CINspirational People is a feature of Good Things Going Around profiling diverse people of Greater Cincinnati, what inspires them, and what is inspiring about them. You can read more profiles by clicking on the link at the top of the blog. Do you know someone to suggest? Please reach out. Thanks!

Meet a very special young man whose dedication to his classwork, positive outlook on life, and goodwill to others has not gone unnoticed. Dior Betts, son of proud Dior Betts was Student of the Week at Colerain Elementary School in Cincinnatiparents Ericka King-Betts and Darrell Betts Jr., is his class’ first Student of the Week this year.

From his words:
“Hi! My name is Dior Betts. I have 3 brothers named Simeon, Aaron and Darren. I have a pet dog named Naina and she is a two year old Yorkie. My favorite food is pizza. My favorite snack is Cinnamon Rolls and my favorite color is blue. Lastly, my favorite thing about summer and winter is cruising in the summer and partying in the winter.”

From his teacher:
“Dior was chosen this week as student of the week for his positive attitude and hard work. Dior comes in each day ready to learn. He is also always willing to help those around him and is a great role model at Colerain Elementary.”

Way to go Dior!


NOTE:  I also heard that Dior’s brother, Simeon, was named Athlete of the Week. Congratulations to him as well!

Andrea Francisco Shares Her Lessons Learned As My Good Things Intern


I am so very proud of Andrea Francisco, a recent Indian Hill High School graduate who has been interning with me this school year; and I am grateful for the opportunity to get to know her and all of her abilities. She is no doubt going to be going on to great things. Before then she took a few minutes to share how the experience has helped her grow.


written by Andrea Francisco

Indian Hill High School student Andrea FranciscoOver the past year, I have learned some important lessons on life that I want to share with you all. From my experience writing at Good Things Going Around to having a blast finishing my fourteenth year at the Indian Hill, I have had a wonderful year, perhaps my best yet, with many lessons learned along the way.


Being Grateful and the Importance of Giving Back

 In the past, I always took all of my blessings for granted, and never fully appreciated the scope of how lucky I am. I live in a free country, go to an excellent school, and have little hardships compared to others. However, this does not mean that I should sit back and relax: because I have been given so much, I believe that I should give back even more. This sounded overwhelming to me at first, but I am now convinced that this is the meaning of life: to lift up and help others. Also, I am inspired by this quote from the French writer and poet Antoine de Saint-Exupery: “When you give yourself, you receive more than you give.” In other words, when you give back to others even a little bit, the joy you have inspired in them will be reflected back to you, and you will have more joy than what you started out with.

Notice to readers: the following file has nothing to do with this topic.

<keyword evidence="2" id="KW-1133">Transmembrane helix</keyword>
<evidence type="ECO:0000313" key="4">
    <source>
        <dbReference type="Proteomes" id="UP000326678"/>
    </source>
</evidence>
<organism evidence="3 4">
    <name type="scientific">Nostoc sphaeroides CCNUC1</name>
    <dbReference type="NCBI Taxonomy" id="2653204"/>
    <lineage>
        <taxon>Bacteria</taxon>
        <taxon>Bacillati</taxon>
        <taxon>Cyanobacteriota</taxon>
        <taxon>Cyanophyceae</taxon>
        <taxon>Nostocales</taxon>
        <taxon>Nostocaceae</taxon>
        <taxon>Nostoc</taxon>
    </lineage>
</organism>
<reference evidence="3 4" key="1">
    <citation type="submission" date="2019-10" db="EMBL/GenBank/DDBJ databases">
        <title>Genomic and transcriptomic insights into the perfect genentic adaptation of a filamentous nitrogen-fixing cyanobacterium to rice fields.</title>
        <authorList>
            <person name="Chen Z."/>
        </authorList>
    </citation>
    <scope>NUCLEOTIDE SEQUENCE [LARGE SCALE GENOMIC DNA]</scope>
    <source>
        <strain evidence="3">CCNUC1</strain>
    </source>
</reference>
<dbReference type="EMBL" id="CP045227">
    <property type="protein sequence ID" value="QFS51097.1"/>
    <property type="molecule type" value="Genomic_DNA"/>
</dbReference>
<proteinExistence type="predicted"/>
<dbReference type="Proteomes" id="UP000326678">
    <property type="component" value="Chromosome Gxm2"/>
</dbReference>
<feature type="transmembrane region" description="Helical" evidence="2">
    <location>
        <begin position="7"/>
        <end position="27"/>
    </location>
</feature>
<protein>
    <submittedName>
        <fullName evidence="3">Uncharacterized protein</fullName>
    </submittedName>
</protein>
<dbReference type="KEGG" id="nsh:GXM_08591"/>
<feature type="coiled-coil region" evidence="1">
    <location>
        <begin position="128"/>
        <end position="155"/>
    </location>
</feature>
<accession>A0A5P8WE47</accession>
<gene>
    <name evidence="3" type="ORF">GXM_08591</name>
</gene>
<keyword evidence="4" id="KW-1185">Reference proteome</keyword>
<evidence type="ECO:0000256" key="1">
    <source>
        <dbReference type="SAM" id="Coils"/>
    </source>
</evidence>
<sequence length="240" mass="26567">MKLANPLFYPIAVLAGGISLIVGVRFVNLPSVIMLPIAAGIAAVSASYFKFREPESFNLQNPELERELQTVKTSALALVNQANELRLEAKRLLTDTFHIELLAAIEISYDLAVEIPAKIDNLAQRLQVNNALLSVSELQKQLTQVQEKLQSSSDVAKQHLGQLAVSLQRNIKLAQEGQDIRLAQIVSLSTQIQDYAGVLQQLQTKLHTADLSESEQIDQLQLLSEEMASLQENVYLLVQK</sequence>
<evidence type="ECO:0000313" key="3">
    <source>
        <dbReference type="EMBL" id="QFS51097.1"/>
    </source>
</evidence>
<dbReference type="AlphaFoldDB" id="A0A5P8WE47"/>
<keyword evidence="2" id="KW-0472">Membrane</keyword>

Being Joyful and Sharing With Others

The power of sharing stories and experiences with others is that it is incredibly moving; just think about the countless lives that are touched everyday by the stories in Good Things Going Around alone. Without sharing, we would be unable to connect with each other, particularly strangers whom we might be tempted to judge, in meaningful ways. Sharing improves trust and understanding between different and sometimes conflicting groups or individuals. Furthermore, I have learned that it is important to be joyful in sharing, as that joy can touch the lives of others in ways I can’t imagine. I have found that the saying “Be the change you want to see in the world” is really true, because when I am more joyful the people around me tend to be the same. For instance, I notice that when I smile around others they tend to smile back also. It’s incredibly empowering to think that if I choose so, I can influence the people around me to be joyful if I show joyfulness myself.quote about life from Indian Hill High School graduate Andrea Francisco

Balancing Life and Prioritizing

The art of balancing life is an important lesson that I have learned this year, as it is the first year in my young adult life I have felt truly balanced. Some years I would be lazier and procrastinate, while other years I would spend too much time studying and working. However, this year I have found a happy medium between the work-life balance, and part of this is because I learned to spend more time working on the things that make me more happy and fulfilled. Yes, school and work are important, and you should work hard, but always remember to find time to do the things that make you happy. In my case this includes helping others, exercising, writing, making art, cooking, and spending time with friends.